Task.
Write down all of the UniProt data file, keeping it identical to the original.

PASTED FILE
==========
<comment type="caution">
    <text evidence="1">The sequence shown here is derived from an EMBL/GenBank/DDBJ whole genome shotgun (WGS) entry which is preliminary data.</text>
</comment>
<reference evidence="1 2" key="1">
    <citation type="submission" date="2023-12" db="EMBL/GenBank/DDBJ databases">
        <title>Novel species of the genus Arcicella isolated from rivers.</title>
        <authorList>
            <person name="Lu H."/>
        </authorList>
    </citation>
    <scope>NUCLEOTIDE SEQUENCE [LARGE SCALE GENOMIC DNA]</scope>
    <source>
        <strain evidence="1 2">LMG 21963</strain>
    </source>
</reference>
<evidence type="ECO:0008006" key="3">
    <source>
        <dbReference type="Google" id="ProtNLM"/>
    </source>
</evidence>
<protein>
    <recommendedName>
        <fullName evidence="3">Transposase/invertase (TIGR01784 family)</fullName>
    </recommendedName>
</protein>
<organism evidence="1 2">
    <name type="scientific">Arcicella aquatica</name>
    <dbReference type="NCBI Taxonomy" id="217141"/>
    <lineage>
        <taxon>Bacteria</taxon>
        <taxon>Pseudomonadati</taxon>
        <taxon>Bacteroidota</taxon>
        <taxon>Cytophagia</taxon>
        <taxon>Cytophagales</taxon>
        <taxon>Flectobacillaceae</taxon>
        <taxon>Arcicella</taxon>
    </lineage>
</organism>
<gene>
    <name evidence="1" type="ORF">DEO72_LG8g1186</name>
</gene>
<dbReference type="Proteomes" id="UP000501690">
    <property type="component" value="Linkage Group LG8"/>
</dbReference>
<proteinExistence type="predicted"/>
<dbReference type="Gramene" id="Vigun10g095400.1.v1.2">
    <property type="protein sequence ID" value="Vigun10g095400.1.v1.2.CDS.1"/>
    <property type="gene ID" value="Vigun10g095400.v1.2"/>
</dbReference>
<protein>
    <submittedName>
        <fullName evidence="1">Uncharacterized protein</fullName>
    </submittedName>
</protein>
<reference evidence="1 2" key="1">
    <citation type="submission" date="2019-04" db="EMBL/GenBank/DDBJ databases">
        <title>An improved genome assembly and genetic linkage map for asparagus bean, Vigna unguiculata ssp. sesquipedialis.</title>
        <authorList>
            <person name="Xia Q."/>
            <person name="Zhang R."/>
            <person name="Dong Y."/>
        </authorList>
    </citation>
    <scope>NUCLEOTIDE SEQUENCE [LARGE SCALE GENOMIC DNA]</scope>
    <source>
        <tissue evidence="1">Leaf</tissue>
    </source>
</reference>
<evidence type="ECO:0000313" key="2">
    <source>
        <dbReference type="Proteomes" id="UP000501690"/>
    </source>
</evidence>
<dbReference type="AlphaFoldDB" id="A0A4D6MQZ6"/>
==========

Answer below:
<comment type="caution">
    <text evidence="1">The sequence shown here is derived from an EMBL/GenBank/DDBJ whole genome shotgun (WGS) entry which is preliminary data.</text>
</comment>
<reference evidence="1 2" key="1">
    <citation type="submission" date="2023-12" db="EMBL/GenBank/DDBJ databases">
        <title>Novel species of the genus Arcicella isolated from rivers.</title>
        <authorList>
            <person name="Lu H."/>
        </authorList>
    </citation>
    <scope>NUCLEOTIDE SEQUENCE [LARGE SCALE GENOMIC DNA]</scope>
    <source>
        <strain evidence="1 2">LMG 21963</strain>
    </source>
</reference>
<evidence type="ECO:0008006" key="3">
    <source>
        <dbReference type="Google" id="ProtNLM"/>
    </source>
</evidence>
<protein>
    <recommendedName>
        <fullName evidence="3">Transposase/invertase (TIGR01784 family)</fullName>
    </recommendedName>
</protein>
<organism evidence="1 2">
    <name type="scientific">Arcicella aquatica</name>
    <dbReference type="NCBI Taxonomy" id="217141"/>
    <lineage>
        <taxon>Bacteria</taxon>
        <taxon>Pseudomonadati</taxon>
        <taxon>Bacteroidota</taxon>
        <taxon>Cytophagia</taxon>
        <taxon>Cytophagales</taxon>
        <taxon>Flectobacillaceae</taxon>
        <taxon>Arcicella</taxon>
    </lineage>
</organism>
<gene>
    <name evidence="1" type="ORF">DEO72_LG8g1186</name>
</gene>
<dbReference type="Proteomes" id="UP000501690">
    <property type="component" value="Linkage Group LG8"/>
</dbReference>
<proteinExistence type="predicted"/>
<dbReference type="Gramene" id="Vigun10g095400.1.v1.2">
    <property type="protein sequence ID" value="Vigun10g095400.1.v1.2.CDS.1"/>
    <property type="gene ID" value="Vigun10g095400.v1.2"/>
</dbReference>
<protein>
    <submittedName>
        <fullName evidence="1">Uncharacterized protein</fullName>
    </submittedName>
</protein>
<reference evidence="1 2" key="1">
    <citation type="submission" date="2019-04" db="EMBL/GenBank/DDBJ databases">
        <title>An improved genome assembly and genetic linkage map for asparagus bean, Vigna unguiculata ssp. sesquipedialis.</title>
        <authorList>
            <person name="Xia Q."/>
            <person name="Zhang R."/>
            <person name="Dong Y."/>
        </authorList>
    </citation>
    <scope>NUCLEOTIDE SEQUENCE [LARGE SCALE GENOMIC DNA]</scope>
    <source>
        <tissue evidence="1">Leaf</tissue>
    </source>
</reference>
<evidence type="ECO:0000313" key="2">
    <source>
        <dbReference type="Proteomes" id="UP000501690"/>
    </source>
</evidence>
<dbReference type="AlphaFoldDB" id="A0A4D6MQZ6"/>